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Relating physical characteristics with distribution network choices

Dr Nick Wright uses the example of grocery items to illustrate the influence of physical characteristics on distribution networks.

We can now visualise that every product with similar physical characteristics has a unique supply chain with its own logistics tailored so the goods can be moved, stored and preserved.

In the video, Nick Wright uses the example of grocery items (frozen, chilled and ambient items) to illustrate the key influence of physical characteristics on distribution network design.

However, it is important to note that this does not mean every product has its own supply chain; shared physical characteristics mean a shared network.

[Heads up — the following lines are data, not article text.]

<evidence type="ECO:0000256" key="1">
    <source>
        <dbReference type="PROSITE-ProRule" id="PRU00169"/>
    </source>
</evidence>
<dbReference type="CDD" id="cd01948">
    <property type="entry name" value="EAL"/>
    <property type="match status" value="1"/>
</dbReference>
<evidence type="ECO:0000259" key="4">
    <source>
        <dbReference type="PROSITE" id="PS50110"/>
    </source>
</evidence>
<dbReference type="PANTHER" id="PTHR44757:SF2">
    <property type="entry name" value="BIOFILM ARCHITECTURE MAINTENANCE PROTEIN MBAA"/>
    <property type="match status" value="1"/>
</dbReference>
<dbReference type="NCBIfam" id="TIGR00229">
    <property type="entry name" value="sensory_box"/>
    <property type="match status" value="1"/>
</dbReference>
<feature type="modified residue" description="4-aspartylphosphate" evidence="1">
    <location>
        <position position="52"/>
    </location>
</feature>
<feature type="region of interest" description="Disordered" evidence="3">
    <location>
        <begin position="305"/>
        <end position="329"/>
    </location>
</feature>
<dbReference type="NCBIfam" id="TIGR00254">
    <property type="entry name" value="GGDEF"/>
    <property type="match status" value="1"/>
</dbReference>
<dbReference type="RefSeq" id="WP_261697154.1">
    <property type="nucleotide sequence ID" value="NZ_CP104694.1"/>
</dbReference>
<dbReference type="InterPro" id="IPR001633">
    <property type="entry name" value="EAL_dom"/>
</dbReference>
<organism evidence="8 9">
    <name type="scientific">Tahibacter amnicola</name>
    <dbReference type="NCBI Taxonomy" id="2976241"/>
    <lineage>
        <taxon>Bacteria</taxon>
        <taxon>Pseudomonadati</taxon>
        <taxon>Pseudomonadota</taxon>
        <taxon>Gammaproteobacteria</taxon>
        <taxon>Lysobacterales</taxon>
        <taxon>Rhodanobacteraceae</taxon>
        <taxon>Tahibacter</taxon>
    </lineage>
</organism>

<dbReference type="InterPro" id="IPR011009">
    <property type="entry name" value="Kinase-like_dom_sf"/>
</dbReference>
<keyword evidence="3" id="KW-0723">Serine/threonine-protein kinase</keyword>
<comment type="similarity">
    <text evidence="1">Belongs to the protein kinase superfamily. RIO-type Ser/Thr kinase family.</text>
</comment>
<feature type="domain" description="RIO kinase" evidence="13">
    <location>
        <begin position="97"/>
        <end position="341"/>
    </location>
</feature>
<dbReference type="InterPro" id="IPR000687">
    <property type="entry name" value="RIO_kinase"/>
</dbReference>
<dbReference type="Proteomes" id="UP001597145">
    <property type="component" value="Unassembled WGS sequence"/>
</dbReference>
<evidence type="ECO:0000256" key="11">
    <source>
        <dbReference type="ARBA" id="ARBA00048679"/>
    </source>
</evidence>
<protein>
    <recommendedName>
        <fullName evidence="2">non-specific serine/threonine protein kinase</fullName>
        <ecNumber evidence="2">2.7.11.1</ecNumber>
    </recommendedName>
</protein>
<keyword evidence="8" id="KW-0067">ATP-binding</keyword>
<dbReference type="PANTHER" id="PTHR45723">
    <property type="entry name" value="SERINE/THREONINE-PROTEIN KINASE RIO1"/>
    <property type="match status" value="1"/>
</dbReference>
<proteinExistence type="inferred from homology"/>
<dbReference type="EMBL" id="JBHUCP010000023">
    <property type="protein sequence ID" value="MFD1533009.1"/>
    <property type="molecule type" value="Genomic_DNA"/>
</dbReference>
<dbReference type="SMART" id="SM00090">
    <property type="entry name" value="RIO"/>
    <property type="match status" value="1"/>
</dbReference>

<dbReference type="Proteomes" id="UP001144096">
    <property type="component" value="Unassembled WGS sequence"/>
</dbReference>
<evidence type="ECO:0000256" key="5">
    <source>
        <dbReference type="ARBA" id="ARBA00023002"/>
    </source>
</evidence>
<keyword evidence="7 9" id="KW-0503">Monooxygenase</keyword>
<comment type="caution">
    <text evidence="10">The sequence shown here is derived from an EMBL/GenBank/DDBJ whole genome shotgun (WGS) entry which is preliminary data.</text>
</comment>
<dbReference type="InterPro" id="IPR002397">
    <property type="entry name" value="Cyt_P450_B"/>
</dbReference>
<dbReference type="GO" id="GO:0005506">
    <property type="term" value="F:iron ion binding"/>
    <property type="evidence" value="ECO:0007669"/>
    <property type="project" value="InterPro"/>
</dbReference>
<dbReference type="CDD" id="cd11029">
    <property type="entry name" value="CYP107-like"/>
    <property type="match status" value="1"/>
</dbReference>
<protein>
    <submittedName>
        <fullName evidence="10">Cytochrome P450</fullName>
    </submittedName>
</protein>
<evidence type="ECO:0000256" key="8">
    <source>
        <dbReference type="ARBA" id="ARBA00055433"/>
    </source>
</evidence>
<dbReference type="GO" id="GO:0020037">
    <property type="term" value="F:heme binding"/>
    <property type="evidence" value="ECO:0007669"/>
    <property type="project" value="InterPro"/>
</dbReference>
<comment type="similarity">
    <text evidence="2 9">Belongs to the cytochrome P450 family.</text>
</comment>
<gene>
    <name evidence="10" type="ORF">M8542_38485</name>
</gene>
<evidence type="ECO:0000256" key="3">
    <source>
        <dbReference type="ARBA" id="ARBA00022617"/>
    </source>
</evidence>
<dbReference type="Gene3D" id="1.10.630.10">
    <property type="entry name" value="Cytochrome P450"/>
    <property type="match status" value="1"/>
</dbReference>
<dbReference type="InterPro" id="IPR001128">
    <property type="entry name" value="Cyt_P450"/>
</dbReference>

A good example is dairy products such as cheese, milk and yoghurt.

  • Dairy goods come from farms and cows
  • They all need to be kept chilled to preserve them
  • Dairy products are all a similar size and have similar handling characteristics
  • Their packaging must be hygienic to assist handling and give consumers the confidence that the product is edible
  • This means that logistics resources and assets can be shared throughout the supply chain

Your task

Consider the physical characteristics of your grocery shop – and how the goods get to the store.
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Principles of Global Logistics Management

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